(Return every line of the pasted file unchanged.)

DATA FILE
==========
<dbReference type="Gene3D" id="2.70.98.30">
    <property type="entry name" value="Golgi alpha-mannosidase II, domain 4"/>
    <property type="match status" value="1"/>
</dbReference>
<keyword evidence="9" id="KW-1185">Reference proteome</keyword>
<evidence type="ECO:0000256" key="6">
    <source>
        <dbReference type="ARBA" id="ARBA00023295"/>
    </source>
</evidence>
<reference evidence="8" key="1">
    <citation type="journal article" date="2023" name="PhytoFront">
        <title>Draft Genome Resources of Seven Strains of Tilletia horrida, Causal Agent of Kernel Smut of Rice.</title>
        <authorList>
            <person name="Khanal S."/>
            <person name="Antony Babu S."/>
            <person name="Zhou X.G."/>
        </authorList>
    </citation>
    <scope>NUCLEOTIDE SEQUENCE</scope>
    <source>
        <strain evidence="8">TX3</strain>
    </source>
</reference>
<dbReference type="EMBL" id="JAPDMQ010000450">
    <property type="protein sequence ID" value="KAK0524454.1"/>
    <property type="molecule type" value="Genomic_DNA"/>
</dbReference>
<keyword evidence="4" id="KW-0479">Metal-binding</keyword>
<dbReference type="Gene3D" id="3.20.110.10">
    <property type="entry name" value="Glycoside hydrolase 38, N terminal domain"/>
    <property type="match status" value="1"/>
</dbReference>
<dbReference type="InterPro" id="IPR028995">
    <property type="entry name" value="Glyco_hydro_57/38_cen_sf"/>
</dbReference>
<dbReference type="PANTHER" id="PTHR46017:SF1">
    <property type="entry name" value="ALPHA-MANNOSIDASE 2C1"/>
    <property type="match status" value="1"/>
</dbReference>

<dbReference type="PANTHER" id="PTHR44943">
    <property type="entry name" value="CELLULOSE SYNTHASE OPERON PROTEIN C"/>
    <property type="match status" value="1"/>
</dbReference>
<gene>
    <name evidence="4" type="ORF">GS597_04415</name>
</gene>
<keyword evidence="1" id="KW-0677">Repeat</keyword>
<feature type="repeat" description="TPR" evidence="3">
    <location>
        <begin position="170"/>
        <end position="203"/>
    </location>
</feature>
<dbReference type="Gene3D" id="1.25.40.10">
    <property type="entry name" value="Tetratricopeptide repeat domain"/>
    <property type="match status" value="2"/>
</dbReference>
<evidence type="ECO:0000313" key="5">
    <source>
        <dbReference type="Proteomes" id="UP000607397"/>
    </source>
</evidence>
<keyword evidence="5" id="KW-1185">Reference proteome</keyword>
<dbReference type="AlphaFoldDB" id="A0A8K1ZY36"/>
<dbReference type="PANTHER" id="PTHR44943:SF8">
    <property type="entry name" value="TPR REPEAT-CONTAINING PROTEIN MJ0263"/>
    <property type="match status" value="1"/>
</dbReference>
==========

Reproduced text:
<dbReference type="Gene3D" id="2.70.98.30">
    <property type="entry name" value="Golgi alpha-mannosidase II, domain 4"/>
    <property type="match status" value="1"/>
</dbReference>
<keyword evidence="9" id="KW-1185">Reference proteome</keyword>
<evidence type="ECO:0000256" key="6">
    <source>
        <dbReference type="ARBA" id="ARBA00023295"/>
    </source>
</evidence>
<reference evidence="8" key="1">
    <citation type="journal article" date="2023" name="PhytoFront">
        <title>Draft Genome Resources of Seven Strains of Tilletia horrida, Causal Agent of Kernel Smut of Rice.</title>
        <authorList>
            <person name="Khanal S."/>
            <person name="Antony Babu S."/>
            <person name="Zhou X.G."/>
        </authorList>
    </citation>
    <scope>NUCLEOTIDE SEQUENCE</scope>
    <source>
        <strain evidence="8">TX3</strain>
    </source>
</reference>
<dbReference type="EMBL" id="JAPDMQ010000450">
    <property type="protein sequence ID" value="KAK0524454.1"/>
    <property type="molecule type" value="Genomic_DNA"/>
</dbReference>
<keyword evidence="4" id="KW-0479">Metal-binding</keyword>
<dbReference type="Gene3D" id="3.20.110.10">
    <property type="entry name" value="Glycoside hydrolase 38, N terminal domain"/>
    <property type="match status" value="1"/>
</dbReference>
<dbReference type="InterPro" id="IPR028995">
    <property type="entry name" value="Glyco_hydro_57/38_cen_sf"/>
</dbReference>
<dbReference type="PANTHER" id="PTHR46017:SF1">
    <property type="entry name" value="ALPHA-MANNOSIDASE 2C1"/>
    <property type="match status" value="1"/>
</dbReference>

<dbReference type="PANTHER" id="PTHR44943">
    <property type="entry name" value="CELLULOSE SYNTHASE OPERON PROTEIN C"/>
    <property type="match status" value="1"/>
</dbReference>
<gene>
    <name evidence="4" type="ORF">GS597_04415</name>
</gene>
<keyword evidence="1" id="KW-0677">Repeat</keyword>
<feature type="repeat" description="TPR" evidence="3">
    <location>
        <begin position="170"/>
        <end position="203"/>
    </location>
</feature>
<dbReference type="Gene3D" id="1.25.40.10">
    <property type="entry name" value="Tetratricopeptide repeat domain"/>
    <property type="match status" value="2"/>
</dbReference>
<evidence type="ECO:0000313" key="5">
    <source>
        <dbReference type="Proteomes" id="UP000607397"/>
    </source>
</evidence>
<keyword evidence="5" id="KW-1185">Reference proteome</keyword>
<dbReference type="AlphaFoldDB" id="A0A8K1ZY36"/>
<dbReference type="PANTHER" id="PTHR44943:SF8">
    <property type="entry name" value="TPR REPEAT-CONTAINING PROTEIN MJ0263"/>
    <property type="match status" value="1"/>
</dbReference>